The Principles of Self-Management Part One
The starting point of maturity is the realization that “No one is coming to the rescue.” Everything you are or ever will be is entirely up to you.
This life is not a rehearsal for anything else. This is the real thing. The game is on. Time is passing quickly, and all of your decisions and indecisions, your actions and inactions, have added up to create the life you’re living at this very minute. If you want things to be different in the future, you’ll have to make things different in the present. You’ll have to take complete charge of yourself and your life and make things change, because they won’t change by themselves.
Self-management is really personal management, time management, life management. It’s putting your hands firmly on the steering wheel of your life and then taking yourself in your chosen direction. Remember the old Confucian saying, “If you don’t change the road you’re traveling on, you’ll probably end up where you’re going.” Every successful man or woman in America made, at one time or another, a firm decision about where he or she wanted to go and then took deliberate steps to get there. And you can do this for yourself as well.
One of the most useful ideas I ever learned was to view myself as a “bundle of resources.” You can benefit from this idea by standing back and looking at yourself in terms of what you are, instead of what you do. We tend to define ourselves in terms of our work, in terms of what we’re spending most of our time doing at the present moment. When we meet someone, even at a bus stop, we describe ourselves in terms of our jobs.
We say things such as “I’m a salesperson,” “I’m a manager,” or “I work in such-and-such a business doing such-and-such a job.” Since we tend to become what we think about, the more we describe ourselves to others as being what we do, the more we think of ourselves as what we do. Perhaps this is why people who are fired or laid off go through a period of shock and emotional turmoil. it’s as though they’ve been cut off from their identities. You may have had that experience.
The fact is that you’re not what you do. Instead, you’re a bundle of resources. You have the combination of ingredients that makes you a unique and remarkable human being, different from anyone else who ever has lived or who ever will live. You’ve undergone a wide variety of experiences, both positive and negative. You’ve had a formal education, and you’ve learned from the various jobs and activities that you’ve engaged in. You have a unique intelligence, much of which isn’t yet developed to the full. You have skills that you’ve acquired through hard work, discipline and practice.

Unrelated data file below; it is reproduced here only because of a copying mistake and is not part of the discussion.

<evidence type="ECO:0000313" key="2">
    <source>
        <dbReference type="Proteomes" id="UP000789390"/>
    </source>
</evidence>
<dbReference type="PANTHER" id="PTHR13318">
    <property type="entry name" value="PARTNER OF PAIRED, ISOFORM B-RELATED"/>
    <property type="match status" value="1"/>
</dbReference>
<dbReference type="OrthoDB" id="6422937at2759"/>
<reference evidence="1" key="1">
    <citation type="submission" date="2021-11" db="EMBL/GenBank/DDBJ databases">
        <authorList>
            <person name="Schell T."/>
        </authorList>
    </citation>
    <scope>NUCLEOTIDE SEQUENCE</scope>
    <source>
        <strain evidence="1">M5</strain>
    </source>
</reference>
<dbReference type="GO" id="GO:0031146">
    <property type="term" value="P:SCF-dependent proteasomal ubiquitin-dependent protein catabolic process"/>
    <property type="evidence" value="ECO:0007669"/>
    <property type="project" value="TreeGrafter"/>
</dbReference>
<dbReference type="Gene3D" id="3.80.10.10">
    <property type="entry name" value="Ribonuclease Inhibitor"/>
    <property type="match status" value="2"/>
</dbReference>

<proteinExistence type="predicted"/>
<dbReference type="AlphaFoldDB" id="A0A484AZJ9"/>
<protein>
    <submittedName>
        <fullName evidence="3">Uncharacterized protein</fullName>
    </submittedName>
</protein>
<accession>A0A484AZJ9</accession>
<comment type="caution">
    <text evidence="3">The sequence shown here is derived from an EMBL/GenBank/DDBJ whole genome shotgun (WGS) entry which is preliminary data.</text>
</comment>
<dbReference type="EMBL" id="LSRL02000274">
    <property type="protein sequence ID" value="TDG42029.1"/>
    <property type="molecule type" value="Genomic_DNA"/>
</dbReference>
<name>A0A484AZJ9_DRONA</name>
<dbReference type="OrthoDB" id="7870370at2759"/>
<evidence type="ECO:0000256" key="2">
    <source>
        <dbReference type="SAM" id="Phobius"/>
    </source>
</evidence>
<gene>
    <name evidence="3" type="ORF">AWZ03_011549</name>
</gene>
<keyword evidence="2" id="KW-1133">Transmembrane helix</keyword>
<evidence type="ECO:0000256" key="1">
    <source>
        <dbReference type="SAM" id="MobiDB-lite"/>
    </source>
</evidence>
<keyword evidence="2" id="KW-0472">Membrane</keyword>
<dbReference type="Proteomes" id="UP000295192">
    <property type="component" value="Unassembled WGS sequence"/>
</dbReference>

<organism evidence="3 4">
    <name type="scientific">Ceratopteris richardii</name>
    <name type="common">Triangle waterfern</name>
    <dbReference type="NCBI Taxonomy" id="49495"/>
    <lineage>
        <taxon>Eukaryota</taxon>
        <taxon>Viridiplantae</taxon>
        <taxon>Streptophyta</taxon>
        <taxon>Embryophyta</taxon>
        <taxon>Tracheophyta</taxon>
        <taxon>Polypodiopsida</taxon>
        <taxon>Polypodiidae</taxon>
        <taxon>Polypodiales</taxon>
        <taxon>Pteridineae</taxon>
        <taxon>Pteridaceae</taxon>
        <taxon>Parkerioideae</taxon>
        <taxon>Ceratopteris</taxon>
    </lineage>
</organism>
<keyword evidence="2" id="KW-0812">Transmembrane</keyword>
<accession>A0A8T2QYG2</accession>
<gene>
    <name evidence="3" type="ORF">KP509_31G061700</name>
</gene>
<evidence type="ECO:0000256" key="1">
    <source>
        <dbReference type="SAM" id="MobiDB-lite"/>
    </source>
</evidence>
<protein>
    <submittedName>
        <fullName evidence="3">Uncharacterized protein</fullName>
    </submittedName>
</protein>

You have abilities that you were born with, which make it easy for you to do certain jobs and to accomplish certain tasks. You have energy and ambition and goals and opportunities. You have a philosophy of life, however developed it is, and you have attitudes and perspectives that make you extraordinary. The federal government has identified more than 22,000 different job categories; when you put all your skills together, you’re probably capable of excelling at hundreds of jobs, doing different things in different organizations, businesses and industries.
As the psychologist Abraham Maslow once wrote, “The story of the human race is the story of men and women selling themselves short.” The average person tends to settle for far less than he’s capable of and then wonders why he’s so dissatisfied and frustrated with his life.
The fact is that you have an inborn drive toward the realization of your full capacity. There’s a force within you that makes you restless and discontent, and that drives you onward and upward toward the achievement of your dreams and aspirations. Many people attempt to deaden that ambition by drinking too much alcohol, watching too much television, socializing too much and even resorting to drugs and dangerous activities. But it will not be denied. You have been put in this world to do something wonderful with your life. You have a unique destiny, a special purpose. And the starting point for realizing that purpose is self-management. It is taking full control over yourself and everything that you are doing so that you are moving progressively toward the realization of a worthy ideal, so that you are firmly on the road toward becoming everything you are capable of becoming.
Stay tuned for “The Principles of Self-Management” Part Two coming next week.
About Brian Tracy — Brian is recognized as the top sales training and personal success authority in the world today. He has authored more than 60 books and has produced more than 500 audio and video learning programs on sales, management, business success and personal development, including worldwide bestseller The Psychology of Achievement. Brian's goal is to help you achieve your personal and business goals faster and easier than you ever imagined. You can follow him on Google+, Twitter, Facebook, Pinterest, Linkedin and Youtube.